[quote="Lettow"]Maybe I just never developed a knack for or interest in memorization, but I didn't sit down and "memorize" anything during law school or for the bar. For studying strategies, I think I really do hate mnemonics more than anything.[/quote]
To be clear, I didn't advocate for memorization over substantive understanding. For me it was more about organizing the material, a way to recall the minutia by remembering where it all fit into the structure of the class. It's so much material to digest especially at first, making my own outline right before the exam forced me to take all the scattered shit I learned and fit it into an order. Once I'd completed my main outline (20 pages more or less depending on class) I'd have it in my brain where all the random fit in. The one pager outline I mnemonic'd for the exam was basically my whole full length outline distilled to the main headings / elements. It helped me structure my answers because I didn't have to jump around trying to remember all the disparate potential avenues for answers- for example, if I identified a no-fault auto accident, a death, and cops ignoring a guy in their backseat having a diabetic freak out, I knew the prof wanted to see me hit on elements to no fault claim, death benefits under no fault law, government immunity, and (I don't remember, maybe joint tortfeasors because guy was arrested and injured in a car accident while in cops backseat).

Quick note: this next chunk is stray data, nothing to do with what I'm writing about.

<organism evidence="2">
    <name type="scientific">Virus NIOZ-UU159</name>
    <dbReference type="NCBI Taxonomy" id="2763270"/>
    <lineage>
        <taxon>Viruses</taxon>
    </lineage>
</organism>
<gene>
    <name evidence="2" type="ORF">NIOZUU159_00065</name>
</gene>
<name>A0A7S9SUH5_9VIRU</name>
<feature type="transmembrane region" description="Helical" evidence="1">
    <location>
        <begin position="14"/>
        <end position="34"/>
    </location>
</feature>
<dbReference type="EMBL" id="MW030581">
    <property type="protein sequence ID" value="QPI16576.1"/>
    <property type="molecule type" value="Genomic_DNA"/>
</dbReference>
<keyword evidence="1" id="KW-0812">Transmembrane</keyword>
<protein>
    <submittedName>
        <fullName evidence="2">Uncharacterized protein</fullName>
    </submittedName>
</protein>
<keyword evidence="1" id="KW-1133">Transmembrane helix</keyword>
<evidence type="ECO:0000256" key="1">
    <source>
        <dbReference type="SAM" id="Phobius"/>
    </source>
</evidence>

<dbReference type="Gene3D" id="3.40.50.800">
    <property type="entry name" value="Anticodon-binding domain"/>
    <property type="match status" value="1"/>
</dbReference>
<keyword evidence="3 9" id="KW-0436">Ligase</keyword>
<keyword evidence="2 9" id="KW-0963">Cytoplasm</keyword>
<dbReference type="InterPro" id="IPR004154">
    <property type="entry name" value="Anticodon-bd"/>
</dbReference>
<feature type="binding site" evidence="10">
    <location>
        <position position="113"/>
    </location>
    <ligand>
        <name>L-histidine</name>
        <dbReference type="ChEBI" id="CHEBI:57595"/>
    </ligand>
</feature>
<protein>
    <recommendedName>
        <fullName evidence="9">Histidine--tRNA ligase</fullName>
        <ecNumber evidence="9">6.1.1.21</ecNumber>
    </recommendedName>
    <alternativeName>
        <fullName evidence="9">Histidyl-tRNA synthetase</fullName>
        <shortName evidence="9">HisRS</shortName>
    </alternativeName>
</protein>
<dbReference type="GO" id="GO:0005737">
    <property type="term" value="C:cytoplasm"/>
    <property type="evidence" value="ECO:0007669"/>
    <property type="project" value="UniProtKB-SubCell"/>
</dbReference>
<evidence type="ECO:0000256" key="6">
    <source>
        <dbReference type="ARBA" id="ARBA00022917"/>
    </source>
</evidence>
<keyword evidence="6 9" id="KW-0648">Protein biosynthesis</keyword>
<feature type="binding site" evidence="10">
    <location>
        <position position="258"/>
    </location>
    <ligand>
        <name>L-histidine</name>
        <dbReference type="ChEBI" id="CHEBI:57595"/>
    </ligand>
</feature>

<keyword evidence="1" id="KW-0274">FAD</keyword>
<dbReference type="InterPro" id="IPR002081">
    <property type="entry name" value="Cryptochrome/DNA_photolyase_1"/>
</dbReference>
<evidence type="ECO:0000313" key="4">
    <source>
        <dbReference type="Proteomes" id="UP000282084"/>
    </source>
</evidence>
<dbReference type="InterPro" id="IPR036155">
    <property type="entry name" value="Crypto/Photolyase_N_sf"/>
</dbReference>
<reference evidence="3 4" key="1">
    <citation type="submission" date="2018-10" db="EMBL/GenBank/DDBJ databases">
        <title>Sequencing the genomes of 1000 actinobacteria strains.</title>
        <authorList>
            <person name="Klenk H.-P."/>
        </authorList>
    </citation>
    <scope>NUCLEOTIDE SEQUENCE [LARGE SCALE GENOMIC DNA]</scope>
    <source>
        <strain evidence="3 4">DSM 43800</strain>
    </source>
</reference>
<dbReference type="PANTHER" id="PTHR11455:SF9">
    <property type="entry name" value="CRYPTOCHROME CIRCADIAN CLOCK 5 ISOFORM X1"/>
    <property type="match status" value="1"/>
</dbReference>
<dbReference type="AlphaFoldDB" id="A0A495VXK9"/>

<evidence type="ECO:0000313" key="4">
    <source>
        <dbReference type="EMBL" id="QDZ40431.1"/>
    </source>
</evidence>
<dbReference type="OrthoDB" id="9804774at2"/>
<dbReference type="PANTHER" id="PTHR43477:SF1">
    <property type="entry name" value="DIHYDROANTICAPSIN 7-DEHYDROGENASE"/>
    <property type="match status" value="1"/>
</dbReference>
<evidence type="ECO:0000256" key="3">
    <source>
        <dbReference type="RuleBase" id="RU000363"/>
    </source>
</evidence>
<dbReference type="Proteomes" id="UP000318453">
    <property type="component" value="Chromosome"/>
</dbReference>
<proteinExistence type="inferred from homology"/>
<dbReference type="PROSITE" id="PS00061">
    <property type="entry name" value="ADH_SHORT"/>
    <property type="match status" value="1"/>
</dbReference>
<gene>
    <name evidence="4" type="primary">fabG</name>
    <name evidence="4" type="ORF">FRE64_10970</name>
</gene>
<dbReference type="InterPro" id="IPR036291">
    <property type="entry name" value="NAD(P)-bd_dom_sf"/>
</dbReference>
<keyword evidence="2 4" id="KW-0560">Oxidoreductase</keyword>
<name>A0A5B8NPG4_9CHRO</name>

I never used mnemonic devices before lawschool. But for me, that one pager I knew I could recreate and not miss a word, it totally worked for me and got me those all important first year A's. But I only came up with this approach by sampling, considering, and ultimately rejecting a bunch of different methods, so you gotta do you.
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